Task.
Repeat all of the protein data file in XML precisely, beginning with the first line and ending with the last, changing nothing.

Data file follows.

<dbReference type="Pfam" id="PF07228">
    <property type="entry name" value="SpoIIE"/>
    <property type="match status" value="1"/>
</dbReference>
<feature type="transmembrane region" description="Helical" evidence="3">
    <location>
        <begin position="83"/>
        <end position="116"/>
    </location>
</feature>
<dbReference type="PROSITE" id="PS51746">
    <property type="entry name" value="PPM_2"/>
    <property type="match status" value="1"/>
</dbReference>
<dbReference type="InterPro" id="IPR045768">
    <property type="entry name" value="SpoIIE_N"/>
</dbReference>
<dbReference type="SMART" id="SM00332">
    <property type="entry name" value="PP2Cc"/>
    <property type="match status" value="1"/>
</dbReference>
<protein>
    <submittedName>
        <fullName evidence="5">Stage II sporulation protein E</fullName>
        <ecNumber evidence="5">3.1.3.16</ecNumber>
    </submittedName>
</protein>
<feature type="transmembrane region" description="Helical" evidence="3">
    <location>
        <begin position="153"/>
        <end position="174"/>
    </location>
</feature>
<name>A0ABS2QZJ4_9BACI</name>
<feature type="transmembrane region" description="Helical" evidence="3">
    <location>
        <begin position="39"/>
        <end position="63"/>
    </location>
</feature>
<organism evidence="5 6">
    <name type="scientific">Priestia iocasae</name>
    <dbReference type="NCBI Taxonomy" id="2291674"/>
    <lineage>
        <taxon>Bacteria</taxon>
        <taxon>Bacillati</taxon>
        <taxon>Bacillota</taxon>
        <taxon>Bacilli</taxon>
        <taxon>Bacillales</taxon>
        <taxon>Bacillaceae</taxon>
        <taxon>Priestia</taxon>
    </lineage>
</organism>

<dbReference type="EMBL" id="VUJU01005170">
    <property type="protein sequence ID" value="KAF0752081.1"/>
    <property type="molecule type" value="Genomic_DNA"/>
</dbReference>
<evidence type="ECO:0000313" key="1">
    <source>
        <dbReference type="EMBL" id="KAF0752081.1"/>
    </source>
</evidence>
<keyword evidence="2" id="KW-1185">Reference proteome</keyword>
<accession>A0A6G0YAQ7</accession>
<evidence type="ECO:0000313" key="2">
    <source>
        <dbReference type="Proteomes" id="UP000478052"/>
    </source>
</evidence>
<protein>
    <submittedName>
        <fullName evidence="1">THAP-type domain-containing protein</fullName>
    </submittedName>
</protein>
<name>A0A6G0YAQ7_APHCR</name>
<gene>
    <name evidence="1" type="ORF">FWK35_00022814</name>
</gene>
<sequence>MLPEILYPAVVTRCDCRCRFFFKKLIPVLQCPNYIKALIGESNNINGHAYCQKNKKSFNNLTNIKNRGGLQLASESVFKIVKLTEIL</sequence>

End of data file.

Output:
<dbReference type="Pfam" id="PF07228">
    <property type="entry name" value="SpoIIE"/>
    <property type="match status" value="1"/>
</dbReference>
<feature type="transmembrane region" description="Helical" evidence="3">
    <location>
        <begin position="83"/>
        <end position="116"/>
    </location>
</feature>
<dbReference type="PROSITE" id="PS51746">
    <property type="entry name" value="PPM_2"/>
    <property type="match status" value="1"/>
</dbReference>
<dbReference type="InterPro" id="IPR045768">
    <property type="entry name" value="SpoIIE_N"/>
</dbReference>
<dbReference type="SMART" id="SM00332">
    <property type="entry name" value="PP2Cc"/>
    <property type="match status" value="1"/>
</dbReference>
<protein>
    <submittedName>
        <fullName evidence="5">Stage II sporulation protein E</fullName>
        <ecNumber evidence="5">3.1.3.16</ecNumber>
    </submittedName>
</protein>
<feature type="transmembrane region" description="Helical" evidence="3">
    <location>
        <begin position="153"/>
        <end position="174"/>
    </location>
</feature>
<name>A0ABS2QZJ4_9BACI</name>
<feature type="transmembrane region" description="Helical" evidence="3">
    <location>
        <begin position="39"/>
        <end position="63"/>
    </location>
</feature>
<organism evidence="5 6">
    <name type="scientific">Priestia iocasae</name>
    <dbReference type="NCBI Taxonomy" id="2291674"/>
    <lineage>
        <taxon>Bacteria</taxon>
        <taxon>Bacillati</taxon>
        <taxon>Bacillota</taxon>
        <taxon>Bacilli</taxon>
        <taxon>Bacillales</taxon>
        <taxon>Bacillaceae</taxon>
        <taxon>Priestia</taxon>
    </lineage>
</organism>

<dbReference type="EMBL" id="VUJU01005170">
    <property type="protein sequence ID" value="KAF0752081.1"/>
    <property type="molecule type" value="Genomic_DNA"/>
</dbReference>
<evidence type="ECO:0000313" key="1">
    <source>
        <dbReference type="EMBL" id="KAF0752081.1"/>
    </source>
</evidence>
<keyword evidence="2" id="KW-1185">Reference proteome</keyword>
<accession>A0A6G0YAQ7</accession>
<evidence type="ECO:0000313" key="2">
    <source>
        <dbReference type="Proteomes" id="UP000478052"/>
    </source>
</evidence>
<protein>
    <submittedName>
        <fullName evidence="1">THAP-type domain-containing protein</fullName>
    </submittedName>
</protein>
<name>A0A6G0YAQ7_APHCR</name>
<gene>
    <name evidence="1" type="ORF">FWK35_00022814</name>
</gene>
<sequence>MLPEILYPAVVTRCDCRCRFFFKKLIPVLQCPNYIKALIGESNNINGHAYCQKNKKSFNNLTNIKNRGGLQLASESVFKIVKLTEIL</sequence>